BRAF-Inhibitor Shows Promise in Treatment of Some Metastatic Melanomas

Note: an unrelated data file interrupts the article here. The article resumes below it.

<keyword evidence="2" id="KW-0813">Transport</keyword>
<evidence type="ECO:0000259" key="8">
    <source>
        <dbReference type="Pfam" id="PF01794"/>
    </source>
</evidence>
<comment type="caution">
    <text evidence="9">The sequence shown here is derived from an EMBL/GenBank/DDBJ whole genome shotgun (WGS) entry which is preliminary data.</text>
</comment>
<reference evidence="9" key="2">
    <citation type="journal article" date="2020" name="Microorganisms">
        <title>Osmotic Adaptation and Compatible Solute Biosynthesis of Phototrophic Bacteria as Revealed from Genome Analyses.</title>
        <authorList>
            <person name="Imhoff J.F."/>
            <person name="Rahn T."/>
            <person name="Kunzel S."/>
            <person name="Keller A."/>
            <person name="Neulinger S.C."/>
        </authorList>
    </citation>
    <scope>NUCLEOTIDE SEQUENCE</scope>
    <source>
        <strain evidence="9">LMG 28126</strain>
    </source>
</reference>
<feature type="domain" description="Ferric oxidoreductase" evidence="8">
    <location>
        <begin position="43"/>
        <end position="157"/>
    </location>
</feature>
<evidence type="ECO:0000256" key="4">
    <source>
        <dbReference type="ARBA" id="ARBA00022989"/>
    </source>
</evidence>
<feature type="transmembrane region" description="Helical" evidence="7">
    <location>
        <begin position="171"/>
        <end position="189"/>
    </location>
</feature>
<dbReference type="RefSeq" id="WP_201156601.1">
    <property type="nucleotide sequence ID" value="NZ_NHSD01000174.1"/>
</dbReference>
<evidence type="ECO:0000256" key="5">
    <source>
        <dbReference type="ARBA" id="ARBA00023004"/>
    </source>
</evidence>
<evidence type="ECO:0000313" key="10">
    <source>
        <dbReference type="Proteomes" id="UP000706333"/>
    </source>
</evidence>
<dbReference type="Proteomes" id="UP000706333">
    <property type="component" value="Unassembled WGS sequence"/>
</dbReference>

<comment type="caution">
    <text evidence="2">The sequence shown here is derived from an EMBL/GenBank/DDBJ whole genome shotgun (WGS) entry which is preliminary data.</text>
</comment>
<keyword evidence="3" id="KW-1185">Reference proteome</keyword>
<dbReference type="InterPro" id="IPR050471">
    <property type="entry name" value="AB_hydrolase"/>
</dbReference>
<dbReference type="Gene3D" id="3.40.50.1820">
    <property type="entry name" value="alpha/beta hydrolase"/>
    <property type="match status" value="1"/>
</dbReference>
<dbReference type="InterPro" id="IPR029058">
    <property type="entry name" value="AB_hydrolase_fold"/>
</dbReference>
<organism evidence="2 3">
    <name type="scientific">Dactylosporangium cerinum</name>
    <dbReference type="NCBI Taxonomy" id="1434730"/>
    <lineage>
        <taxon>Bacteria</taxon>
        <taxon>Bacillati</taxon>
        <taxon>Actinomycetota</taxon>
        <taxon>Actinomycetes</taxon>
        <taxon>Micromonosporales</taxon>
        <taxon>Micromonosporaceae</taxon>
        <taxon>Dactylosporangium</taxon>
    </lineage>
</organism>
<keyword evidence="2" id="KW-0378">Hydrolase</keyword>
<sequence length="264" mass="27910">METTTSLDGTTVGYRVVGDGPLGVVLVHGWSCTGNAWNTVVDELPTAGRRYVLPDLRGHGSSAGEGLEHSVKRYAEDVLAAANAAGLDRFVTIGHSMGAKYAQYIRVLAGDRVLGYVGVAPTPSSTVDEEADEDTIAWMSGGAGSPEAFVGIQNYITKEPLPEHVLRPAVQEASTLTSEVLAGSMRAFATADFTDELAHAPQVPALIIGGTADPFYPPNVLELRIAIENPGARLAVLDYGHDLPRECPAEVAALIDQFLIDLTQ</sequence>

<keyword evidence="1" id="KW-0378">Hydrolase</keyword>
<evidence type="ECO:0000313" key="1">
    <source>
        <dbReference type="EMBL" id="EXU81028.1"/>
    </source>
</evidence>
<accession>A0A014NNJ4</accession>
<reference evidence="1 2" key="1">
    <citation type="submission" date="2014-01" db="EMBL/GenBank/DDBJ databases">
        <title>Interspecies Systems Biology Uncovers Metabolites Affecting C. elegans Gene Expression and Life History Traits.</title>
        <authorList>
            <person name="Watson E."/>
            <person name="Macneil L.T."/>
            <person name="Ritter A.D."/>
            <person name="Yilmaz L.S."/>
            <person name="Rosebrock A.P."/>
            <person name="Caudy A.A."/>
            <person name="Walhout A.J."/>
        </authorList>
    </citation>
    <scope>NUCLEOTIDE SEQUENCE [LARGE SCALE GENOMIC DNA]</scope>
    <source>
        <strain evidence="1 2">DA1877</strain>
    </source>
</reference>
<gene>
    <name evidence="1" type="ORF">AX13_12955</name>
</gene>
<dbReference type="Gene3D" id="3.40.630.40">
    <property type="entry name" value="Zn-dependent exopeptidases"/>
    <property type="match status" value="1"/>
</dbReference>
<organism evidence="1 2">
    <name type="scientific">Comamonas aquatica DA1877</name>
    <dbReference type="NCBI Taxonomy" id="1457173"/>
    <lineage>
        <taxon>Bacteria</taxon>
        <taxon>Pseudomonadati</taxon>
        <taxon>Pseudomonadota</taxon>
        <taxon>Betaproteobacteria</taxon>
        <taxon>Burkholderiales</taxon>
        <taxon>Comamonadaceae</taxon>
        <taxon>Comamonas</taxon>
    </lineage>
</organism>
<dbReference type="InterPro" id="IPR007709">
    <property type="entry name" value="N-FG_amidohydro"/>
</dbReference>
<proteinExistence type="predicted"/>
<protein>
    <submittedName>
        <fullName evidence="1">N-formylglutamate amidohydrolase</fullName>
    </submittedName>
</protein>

An international team of researchers from the United States and Australia, including researchers at the Moffitt Cancer Center in Tampa, Florida, have found that the oral BRAF inhibitor vemurafenib (PLX4032) when tested in a phase II clinical trial offered a high rate of response in patients with previously treated metastatic melanoma and who had the BRAF mutation. More than 50 percent of the patients in the trial had positive, prolonged responses and a median survival of almost 16 months. The study was published in the February 23, 2012 issue of the New England Journal of Medicine. According to study co-author Jeffrey S. Weber, M.D., Ph.D., director of the Donald A. Adam Comprehensive Melanoma Research Center at Moffitt, approximately 50 percent of melanomas harbor the activating (V600) mutation threonine protein kinase B-RAF. Unfortunately, treatment options for these patients are "limited." The BRAF inhibitor vemurafenib had been found effective in phase I and phase III trials. However, to determine the overall response rate in previously treated stage IV melanoma patients, the researchers designed a multi-center, phase II trial with 132 patients with previously treated BRAF V600-mutant metastatic melanoma. The trial was designed by senior academic authors and representatives of the trial sponsor, Hoffman-La Roche, and was open to adults over the age of 18 with histologically proven stage IV melanoma, progressive disease, and at least one prior systemic treatment. "Few patients with metastatic melanoma bearing the BRAF V600 mutation have a response to systemic chemotherapies," said Dr. Weber. "Additionally, most have a median survival of only 6 to 10 months.
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